With that kind of good fortune I should put in for a Model X and buy some TSLA stock while I am at it."
I'm sure forecasting Tesla's production is a very simple task.
Someone who sees so many conspiracies and so much corruption must be projecting their own (lack of) values and how they act.
You need professional help. I hope you get caught before you cause any more harm.
Oops, should have said 45 days ago, not 90.
Note the parts about "additional production capacity" and "We have also chosen to slightly accelerate our investments in production capacity...":
"We plan to invest between $750 million and $950 million in 2014, an increase of $100 million from prior guidance. We continue to invest in additional production capacity, continued Model X and Model S development, Gigafactory construction, and further expansion of our sales, service, and Supercharger footprints. We have also chosen to slightly accelerate our investments in production capacity and the Gigafactory."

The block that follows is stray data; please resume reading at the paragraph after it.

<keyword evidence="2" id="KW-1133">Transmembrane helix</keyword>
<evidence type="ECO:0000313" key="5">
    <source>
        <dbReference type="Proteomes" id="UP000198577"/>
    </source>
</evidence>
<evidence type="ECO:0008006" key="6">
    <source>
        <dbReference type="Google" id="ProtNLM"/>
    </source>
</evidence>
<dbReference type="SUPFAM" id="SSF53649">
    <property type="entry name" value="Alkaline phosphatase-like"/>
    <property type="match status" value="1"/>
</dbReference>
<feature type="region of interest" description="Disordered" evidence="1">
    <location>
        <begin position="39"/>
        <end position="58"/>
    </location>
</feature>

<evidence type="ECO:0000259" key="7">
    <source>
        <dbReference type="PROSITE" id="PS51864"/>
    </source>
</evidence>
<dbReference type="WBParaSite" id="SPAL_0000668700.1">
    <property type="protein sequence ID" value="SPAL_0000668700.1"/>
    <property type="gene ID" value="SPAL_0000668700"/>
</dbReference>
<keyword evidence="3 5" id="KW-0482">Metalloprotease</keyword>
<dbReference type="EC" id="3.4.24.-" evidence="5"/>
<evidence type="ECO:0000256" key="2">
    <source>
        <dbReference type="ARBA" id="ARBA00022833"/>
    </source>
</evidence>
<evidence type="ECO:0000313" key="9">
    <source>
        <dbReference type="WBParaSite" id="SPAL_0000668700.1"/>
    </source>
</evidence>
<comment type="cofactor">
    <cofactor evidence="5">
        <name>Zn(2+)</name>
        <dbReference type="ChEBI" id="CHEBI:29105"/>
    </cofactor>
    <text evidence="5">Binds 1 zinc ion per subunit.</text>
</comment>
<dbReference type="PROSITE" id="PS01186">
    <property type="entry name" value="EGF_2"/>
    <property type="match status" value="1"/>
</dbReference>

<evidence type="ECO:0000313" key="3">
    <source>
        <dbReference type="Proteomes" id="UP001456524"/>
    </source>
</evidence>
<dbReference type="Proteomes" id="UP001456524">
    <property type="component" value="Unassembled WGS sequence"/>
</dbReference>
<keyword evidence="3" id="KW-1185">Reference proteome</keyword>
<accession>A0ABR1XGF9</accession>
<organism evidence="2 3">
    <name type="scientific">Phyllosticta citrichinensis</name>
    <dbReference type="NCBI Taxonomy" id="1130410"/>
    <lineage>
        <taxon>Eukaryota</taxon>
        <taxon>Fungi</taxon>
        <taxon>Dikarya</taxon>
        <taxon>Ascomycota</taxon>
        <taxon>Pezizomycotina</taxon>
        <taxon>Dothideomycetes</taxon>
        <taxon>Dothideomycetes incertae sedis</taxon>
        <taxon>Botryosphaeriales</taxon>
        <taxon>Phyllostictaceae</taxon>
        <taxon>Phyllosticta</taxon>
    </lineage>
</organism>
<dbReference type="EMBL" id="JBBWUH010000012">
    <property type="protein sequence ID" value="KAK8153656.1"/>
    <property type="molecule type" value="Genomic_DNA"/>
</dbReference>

Why would Tesla add capacity and accelerate capacity investments if there won't be enough demand for that added capacity? Many here think they have "figured it out" but Tesla hasn't? How can that be? Does anyone think they know more about sales, sales trends, demand, etc. than Tesla does and if so what is the basis of that belief?
Tesla may well miss delivery estimates at some point but why not wait until there is some real evidence of slowing demand before proclaiming it a pretty much done deal?